When Kakashi does appear, it’s always with surprisingly little fanfare. On this night, he slouches in like a child with a late homework assignment and the seat torn out of his pants. He puts his mission report down on the desk and smiles, underneath his mask. Iruka has learned one hundred and nineteen nuances in Kakashi’s facial expressions by the glint in his eye and the wrinkles created in the fabric of his mask alone.
Iruka slides the report across the desk towards himself and gives it a cursory glance. Kakashi’s penmanship, as ever, is like knife strikes in soft tree bark.
“You know, I have no trouble figuring out your...god-awful handwriting; but you, Kakashi-sensei, are still a mystery to me.”
“Good,” Kakashi says, though warmly. “Isn’t that part of my job description?”
“I think you may need to take some time off.”
Kakashi blinks, impassive. “They put me on medical leave, once. I ran out of things to read.”
Iruka’s last medical leave was to have his appendix out. When he returned to work, Genma had taught his entire class how to shoot sharpened pencils from their mouths like senbon.
“What if I say it’s just dinner?” Iruka proposes, though he knows it won’t be – not with the way they’ve been circling around each other for months. But it’s up to Kakashi to do the risk assessment; Iruka’s not about to do it for him.
He wonders if most Jonin even bother.
Kakashi’s eye narrows and his spine straightens. “What happens if I say ‘no’ again?”
Iruka’s first instinct is to glance around the mission room, to see if anyone is listening to their exchange; they are never alone for these kinds of conversations – which is probably part of the reason for their repeated failures – but he represses it, knowing the room is empty now. The way they have to keep their voices low, to stifle the room’s tendency to echo, adds a level of intensity to their words that he finds himself unprepared for.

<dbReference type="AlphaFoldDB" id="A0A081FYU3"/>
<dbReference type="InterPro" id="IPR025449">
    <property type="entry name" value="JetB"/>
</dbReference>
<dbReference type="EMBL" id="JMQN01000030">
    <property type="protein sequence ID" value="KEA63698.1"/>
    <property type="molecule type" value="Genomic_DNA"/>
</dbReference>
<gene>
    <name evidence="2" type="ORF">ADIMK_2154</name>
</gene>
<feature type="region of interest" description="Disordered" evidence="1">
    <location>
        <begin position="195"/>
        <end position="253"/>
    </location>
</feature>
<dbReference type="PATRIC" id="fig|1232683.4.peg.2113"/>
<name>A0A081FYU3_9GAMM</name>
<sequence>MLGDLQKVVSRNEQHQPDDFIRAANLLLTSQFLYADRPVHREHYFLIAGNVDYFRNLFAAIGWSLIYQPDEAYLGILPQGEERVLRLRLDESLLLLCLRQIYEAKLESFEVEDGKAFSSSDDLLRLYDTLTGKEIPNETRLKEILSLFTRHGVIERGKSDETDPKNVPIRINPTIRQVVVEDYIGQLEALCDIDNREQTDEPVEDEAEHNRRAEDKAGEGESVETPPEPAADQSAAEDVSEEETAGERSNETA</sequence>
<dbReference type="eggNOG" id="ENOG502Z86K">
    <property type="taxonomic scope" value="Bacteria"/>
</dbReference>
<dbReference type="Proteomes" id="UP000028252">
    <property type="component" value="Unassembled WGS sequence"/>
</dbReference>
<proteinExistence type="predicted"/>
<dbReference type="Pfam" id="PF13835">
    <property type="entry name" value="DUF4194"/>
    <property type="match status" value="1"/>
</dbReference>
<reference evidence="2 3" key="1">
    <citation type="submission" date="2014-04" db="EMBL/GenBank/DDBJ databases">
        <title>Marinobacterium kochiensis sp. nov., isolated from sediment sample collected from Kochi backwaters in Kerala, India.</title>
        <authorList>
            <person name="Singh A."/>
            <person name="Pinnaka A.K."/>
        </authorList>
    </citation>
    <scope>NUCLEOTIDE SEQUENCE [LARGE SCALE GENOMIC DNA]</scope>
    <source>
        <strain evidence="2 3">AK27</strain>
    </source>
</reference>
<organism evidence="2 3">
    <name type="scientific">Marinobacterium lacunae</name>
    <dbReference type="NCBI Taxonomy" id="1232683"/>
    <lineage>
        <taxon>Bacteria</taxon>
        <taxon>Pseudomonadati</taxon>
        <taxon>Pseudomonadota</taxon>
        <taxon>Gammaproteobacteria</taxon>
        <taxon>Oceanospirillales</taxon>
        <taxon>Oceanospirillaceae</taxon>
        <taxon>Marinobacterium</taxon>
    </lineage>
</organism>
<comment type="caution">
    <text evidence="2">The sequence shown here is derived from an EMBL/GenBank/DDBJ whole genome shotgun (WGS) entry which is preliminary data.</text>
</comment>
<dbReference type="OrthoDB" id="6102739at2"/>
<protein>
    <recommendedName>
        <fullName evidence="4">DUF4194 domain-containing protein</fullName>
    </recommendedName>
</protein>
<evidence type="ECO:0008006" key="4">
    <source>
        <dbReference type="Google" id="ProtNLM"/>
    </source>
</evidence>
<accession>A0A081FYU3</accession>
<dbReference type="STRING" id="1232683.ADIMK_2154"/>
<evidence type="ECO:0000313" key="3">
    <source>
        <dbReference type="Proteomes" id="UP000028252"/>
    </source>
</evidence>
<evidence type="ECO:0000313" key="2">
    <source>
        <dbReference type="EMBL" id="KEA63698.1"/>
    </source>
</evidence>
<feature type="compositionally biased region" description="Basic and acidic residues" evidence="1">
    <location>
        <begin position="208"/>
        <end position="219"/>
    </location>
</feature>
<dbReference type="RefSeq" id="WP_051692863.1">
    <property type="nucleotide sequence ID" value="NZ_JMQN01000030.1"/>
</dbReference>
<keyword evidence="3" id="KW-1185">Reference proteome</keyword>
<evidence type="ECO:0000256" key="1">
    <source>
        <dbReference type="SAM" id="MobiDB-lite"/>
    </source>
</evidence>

It feels like they really shouldn’t be speaking about this at all. “Then the next time you arrive late to submit your report, I won’t be here waiting for you.”
Kakashi’s eye widens – it’s almost imperceptible, but Iruka knows the signs; he’s studied, utilizing all the talent that other sometimes believe he lacks outside the classroom, the secret language of Hatake Kakashi. He’s nearly fluent now – this is clearly a line in the sand that the Jonin did not expect to see drawn.
Kakashi likes to play games – with his co-workers, with his students – it’s only with his enemies that he is ever unfailingly direct. Iruka is exactly the opposite; perhaps that’s exactly what Kakashi needs.
Iruka stands, starts gathering up his papers, and Kakashi’s hand shoots out, catches Iruka’s wrist with a speed and strength that has Iruka tamping down his automatic counter-response, even if he’s not one hundred percent sure he would lose such an exchange. They come very close together across the desk, eyes meeting – Iruka can see one of his own in the clean, reflective surface of Kakashi’s hitai-ate and is pleased to note the small pupil, the steady blink response. No fear.
“You like to live dangerously, Iruka-sensei,” Kakashi tells him, as Iruka wonders what the texture of the mask might be, pressed against his lips.
He’s still calculating all the risks of finding out as he responds, “I always have.”
The way Kakashi’s eye gleams in the mission room’s low light, Iruka knows without a doubt that whatever happens between them is going to be worth braving every danger.